The AUD/USD fell to a fresh six-year low last week after signs of a slowdown in the Chinese economy. The Aussie slipped below .7300 U.S. Dollars for the first time since May 2009 on news that Chinese manufacturing activity slowed more than expected, while good U.S. labor data bolstered bets that the is on track to hike interest rates later this year.
According to flash Caixin/Markit manufacturing purchasing managers’ index (PMI) dropped to 48.2, below economists’ estimate for a reading of 49.7 and the lowest reading since April last year. This news represented the fifth straight monthly decline below 50, a sure sign of contraction in the economy. It was also the lowest reading since April 2014.
In other news, ratings agency Standard and Poor’s reaffirmed Australia’s triple-A credit rating, but warned it could be lowered “if budgetary performance does not improve broadly as we currently expect”.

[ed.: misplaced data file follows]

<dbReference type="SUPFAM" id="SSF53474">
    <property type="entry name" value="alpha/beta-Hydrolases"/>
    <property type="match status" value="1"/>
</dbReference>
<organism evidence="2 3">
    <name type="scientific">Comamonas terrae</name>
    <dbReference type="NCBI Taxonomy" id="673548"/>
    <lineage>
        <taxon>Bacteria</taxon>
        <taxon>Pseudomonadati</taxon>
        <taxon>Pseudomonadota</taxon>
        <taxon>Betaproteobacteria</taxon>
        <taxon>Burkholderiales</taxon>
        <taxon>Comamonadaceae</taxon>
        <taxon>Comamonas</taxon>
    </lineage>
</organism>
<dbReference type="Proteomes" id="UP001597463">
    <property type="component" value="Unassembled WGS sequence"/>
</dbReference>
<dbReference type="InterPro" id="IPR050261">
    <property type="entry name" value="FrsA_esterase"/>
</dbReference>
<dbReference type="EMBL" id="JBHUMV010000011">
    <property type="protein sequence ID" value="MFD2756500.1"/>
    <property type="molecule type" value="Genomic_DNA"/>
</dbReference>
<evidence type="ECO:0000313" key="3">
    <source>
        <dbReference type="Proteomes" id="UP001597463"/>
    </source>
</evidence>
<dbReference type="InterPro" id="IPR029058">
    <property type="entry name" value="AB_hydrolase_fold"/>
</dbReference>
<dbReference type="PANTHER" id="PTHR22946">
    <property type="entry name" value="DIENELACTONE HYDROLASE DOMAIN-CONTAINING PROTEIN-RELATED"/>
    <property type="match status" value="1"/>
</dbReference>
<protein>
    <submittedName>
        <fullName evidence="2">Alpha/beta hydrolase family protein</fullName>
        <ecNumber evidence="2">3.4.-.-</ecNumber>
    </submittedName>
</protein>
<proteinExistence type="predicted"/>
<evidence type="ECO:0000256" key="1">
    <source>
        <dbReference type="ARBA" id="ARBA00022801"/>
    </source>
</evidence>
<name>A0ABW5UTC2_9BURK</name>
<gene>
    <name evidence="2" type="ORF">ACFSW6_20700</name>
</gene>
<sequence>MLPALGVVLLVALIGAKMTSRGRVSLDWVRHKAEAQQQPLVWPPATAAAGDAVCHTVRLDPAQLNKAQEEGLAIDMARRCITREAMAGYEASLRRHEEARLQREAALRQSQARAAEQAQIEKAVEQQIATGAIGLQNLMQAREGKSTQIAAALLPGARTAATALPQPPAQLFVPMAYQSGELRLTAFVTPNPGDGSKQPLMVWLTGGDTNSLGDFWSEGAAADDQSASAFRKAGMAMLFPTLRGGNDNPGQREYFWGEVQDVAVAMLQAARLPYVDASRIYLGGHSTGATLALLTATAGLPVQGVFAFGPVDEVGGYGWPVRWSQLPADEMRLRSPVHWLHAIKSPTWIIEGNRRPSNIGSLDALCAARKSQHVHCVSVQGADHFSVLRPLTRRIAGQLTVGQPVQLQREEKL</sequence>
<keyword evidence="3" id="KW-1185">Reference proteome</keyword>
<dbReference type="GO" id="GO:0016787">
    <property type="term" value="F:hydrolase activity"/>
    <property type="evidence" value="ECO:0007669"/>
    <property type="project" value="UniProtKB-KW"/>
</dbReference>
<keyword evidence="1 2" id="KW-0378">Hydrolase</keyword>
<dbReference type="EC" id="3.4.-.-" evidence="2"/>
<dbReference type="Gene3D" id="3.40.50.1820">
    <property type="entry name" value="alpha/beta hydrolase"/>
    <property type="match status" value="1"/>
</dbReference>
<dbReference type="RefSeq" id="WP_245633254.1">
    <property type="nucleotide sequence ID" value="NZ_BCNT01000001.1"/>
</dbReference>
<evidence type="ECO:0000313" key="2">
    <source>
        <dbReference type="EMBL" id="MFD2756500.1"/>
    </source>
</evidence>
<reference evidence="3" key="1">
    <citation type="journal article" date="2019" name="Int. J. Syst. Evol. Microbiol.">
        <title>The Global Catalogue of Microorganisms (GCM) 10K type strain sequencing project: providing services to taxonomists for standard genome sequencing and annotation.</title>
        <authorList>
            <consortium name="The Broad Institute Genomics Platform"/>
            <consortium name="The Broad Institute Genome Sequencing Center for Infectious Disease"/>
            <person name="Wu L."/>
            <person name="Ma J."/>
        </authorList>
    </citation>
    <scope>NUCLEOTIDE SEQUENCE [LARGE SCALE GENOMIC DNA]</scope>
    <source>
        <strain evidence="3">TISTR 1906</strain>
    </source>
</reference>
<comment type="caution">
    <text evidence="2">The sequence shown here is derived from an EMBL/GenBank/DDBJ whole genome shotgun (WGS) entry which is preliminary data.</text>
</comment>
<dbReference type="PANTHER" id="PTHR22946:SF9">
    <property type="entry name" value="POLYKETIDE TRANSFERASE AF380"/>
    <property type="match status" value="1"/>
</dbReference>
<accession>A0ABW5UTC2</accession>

Because of falling commodity prices, a tired Chinese economy and the strong possibility of a Fed rate hike in September, the pressure should continue to be on the Aussie. There may be periodic short-covering rallies and a few economic surprises over the near-term, but rallies are likely to be capped. If investors decide to really dislike the Aussie then we may even see the selling of weakness which could cause an even faster drop in price.